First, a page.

Obviously, the theologians will wade in (orthodox, conservative, fundamentalist) with the suggestion that we, as finite human beings, simply cannot comprehend what "true justice" would be; with maybe an added epicycle that our "sin" clouds our minds and thus what we would understand as "just" is screwed up. Having argued such, the assorted evangelists will then present the doctrine of perpetual torment, now "justified", simply because that is how they interpret the text of the Bible and its message.

But I am more with John Stuart Mill, who said:-

  “To say that God’s goodness may be different in kind from man’s goodness, what is it but saying, with a slight change of phraseology, that God may possibly not be good?”

Yes indeed! 

But, anyway, hi Paul! I can understand your mother. "Once saved, always saved" and no matter how far you have drifted away you have your ticket to the Promised Land. A guy I knew back in the day had another take. I asked him once how he could be happy in heaven when others were suffering, eternally, beyond all hope. He took up his Bible and said that it had all the answers, and in this case the words from Revelations, that in heaven God " will wipe the tears from every eye". He then said:- "I don't know how He will do it, but I believe it." Faith. 

I am always hesitant in assessing another. All are unique, we all have our stories. But, that said, I think we can generalise in some ways. I see pure FEAR as dictating much belief. Once indoctrinated, once an eternal hell is accepted as "what the Bible teaches", then the only thing that saves us from such a fate is our "belief" - as handed down to us. To question anything at all, even so hideous a doctrine, is to open the way to our own damnation.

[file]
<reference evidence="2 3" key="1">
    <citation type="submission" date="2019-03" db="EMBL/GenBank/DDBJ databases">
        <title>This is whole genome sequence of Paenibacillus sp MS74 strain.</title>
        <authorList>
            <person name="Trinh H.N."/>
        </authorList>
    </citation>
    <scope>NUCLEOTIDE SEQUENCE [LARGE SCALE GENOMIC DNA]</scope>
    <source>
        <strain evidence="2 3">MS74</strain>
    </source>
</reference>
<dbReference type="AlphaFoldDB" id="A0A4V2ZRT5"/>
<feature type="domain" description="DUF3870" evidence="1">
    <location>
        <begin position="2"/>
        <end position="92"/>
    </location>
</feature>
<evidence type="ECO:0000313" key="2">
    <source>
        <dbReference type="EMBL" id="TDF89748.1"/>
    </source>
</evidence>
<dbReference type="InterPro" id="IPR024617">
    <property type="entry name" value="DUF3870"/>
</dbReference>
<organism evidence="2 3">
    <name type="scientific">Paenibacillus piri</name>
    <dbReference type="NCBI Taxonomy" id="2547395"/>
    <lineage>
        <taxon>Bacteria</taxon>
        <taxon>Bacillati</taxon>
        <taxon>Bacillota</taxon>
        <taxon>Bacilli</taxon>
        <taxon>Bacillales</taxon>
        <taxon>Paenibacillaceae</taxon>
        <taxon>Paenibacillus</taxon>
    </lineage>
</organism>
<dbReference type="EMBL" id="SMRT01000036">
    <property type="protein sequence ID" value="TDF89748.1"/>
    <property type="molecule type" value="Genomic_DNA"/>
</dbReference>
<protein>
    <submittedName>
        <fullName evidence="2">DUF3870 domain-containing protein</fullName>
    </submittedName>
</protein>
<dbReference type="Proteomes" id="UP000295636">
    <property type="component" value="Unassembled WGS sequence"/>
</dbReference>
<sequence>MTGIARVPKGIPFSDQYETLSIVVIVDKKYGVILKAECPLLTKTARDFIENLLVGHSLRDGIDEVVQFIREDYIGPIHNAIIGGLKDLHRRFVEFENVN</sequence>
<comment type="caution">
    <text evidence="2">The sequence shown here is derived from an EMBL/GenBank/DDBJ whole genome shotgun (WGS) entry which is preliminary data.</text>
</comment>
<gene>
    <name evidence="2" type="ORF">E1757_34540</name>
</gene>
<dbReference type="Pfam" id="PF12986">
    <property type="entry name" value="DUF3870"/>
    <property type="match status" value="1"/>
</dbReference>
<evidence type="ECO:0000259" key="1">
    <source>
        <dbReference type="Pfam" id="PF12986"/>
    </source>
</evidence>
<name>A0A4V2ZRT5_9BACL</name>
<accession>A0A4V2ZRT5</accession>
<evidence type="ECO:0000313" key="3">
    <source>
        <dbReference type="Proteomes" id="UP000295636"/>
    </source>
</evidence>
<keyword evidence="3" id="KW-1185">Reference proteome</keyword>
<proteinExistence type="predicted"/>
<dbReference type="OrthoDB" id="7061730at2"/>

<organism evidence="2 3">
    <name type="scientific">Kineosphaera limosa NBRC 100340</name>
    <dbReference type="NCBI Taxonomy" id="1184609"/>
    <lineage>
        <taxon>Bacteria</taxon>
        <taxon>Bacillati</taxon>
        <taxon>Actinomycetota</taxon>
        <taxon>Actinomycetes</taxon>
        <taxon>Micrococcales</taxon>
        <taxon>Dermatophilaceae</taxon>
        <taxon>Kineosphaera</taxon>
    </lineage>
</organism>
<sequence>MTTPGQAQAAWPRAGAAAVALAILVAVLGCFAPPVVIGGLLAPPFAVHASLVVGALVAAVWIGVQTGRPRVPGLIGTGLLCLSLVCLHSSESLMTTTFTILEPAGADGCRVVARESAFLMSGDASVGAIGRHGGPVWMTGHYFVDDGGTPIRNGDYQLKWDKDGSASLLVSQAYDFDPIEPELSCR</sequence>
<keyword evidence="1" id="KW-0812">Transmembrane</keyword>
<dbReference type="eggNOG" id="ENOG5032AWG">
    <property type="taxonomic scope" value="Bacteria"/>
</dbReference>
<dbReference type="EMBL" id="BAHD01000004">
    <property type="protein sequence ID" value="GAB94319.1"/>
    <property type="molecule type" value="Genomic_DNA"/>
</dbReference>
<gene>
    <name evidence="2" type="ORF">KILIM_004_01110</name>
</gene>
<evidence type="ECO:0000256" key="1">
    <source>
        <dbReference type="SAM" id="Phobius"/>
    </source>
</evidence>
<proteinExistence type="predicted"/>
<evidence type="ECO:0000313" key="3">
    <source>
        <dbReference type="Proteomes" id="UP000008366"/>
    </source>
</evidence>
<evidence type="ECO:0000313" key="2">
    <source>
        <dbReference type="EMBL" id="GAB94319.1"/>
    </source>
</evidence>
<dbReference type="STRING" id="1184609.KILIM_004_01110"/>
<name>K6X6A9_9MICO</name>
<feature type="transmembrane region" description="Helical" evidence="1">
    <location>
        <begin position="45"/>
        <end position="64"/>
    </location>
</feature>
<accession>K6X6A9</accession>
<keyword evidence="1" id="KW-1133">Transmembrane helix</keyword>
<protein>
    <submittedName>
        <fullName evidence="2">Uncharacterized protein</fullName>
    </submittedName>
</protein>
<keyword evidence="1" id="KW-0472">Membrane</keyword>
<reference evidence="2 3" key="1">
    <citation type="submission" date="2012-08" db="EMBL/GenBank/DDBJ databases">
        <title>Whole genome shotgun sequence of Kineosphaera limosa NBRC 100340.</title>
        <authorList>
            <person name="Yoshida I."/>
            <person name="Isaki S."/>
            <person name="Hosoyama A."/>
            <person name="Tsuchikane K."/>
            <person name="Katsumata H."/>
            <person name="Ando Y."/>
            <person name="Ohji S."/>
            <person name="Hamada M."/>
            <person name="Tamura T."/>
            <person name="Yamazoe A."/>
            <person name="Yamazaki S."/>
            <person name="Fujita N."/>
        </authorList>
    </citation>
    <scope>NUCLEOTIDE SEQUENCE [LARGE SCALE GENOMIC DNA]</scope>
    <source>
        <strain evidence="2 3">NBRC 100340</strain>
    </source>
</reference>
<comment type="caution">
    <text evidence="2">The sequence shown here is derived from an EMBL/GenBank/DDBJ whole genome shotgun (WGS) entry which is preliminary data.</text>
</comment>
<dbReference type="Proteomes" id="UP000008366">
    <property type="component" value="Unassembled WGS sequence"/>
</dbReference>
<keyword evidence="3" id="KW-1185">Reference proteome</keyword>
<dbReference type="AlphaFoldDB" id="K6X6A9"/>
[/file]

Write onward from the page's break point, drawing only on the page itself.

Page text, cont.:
Getting back to the guy I spoke of, in a way I can see his understanding morphing more toward my own. All is a "becoming". While your mother looked at a doctrine to satisfy herself, this guy accepted his own ignorance. 

From my own Pure Land perspective, and that of the myokonin Saichi:-

 "Not knowing why! Not knowing why! That is my support, not knowing why! That is the namu-amida-butsu!"

 Obviously, that guy "did not know how" (or why) a particular doctrine could co-exist with his own self being "without tears" in heaven. While I simply do not seek to justify any doctrine at all. I just have a faith, a trust, that "all" are accepted. By Reality-as-is. Infinite compassion, infinite wisdom, infinite potential. To live likewise, or at least, to seek to, is to grow in union with such a Reality.

And of course, if we turn to Christianity in its full width, depth and breadth, Universal Salvation can be found. Taught and believed by numerous early Church Fathers, and found as minority strands throughout its 2000 years, particularly in the Eastern Orthodox traditions. And now growing in support from many, who, believe it or not, DO know their Bibles. And know them well.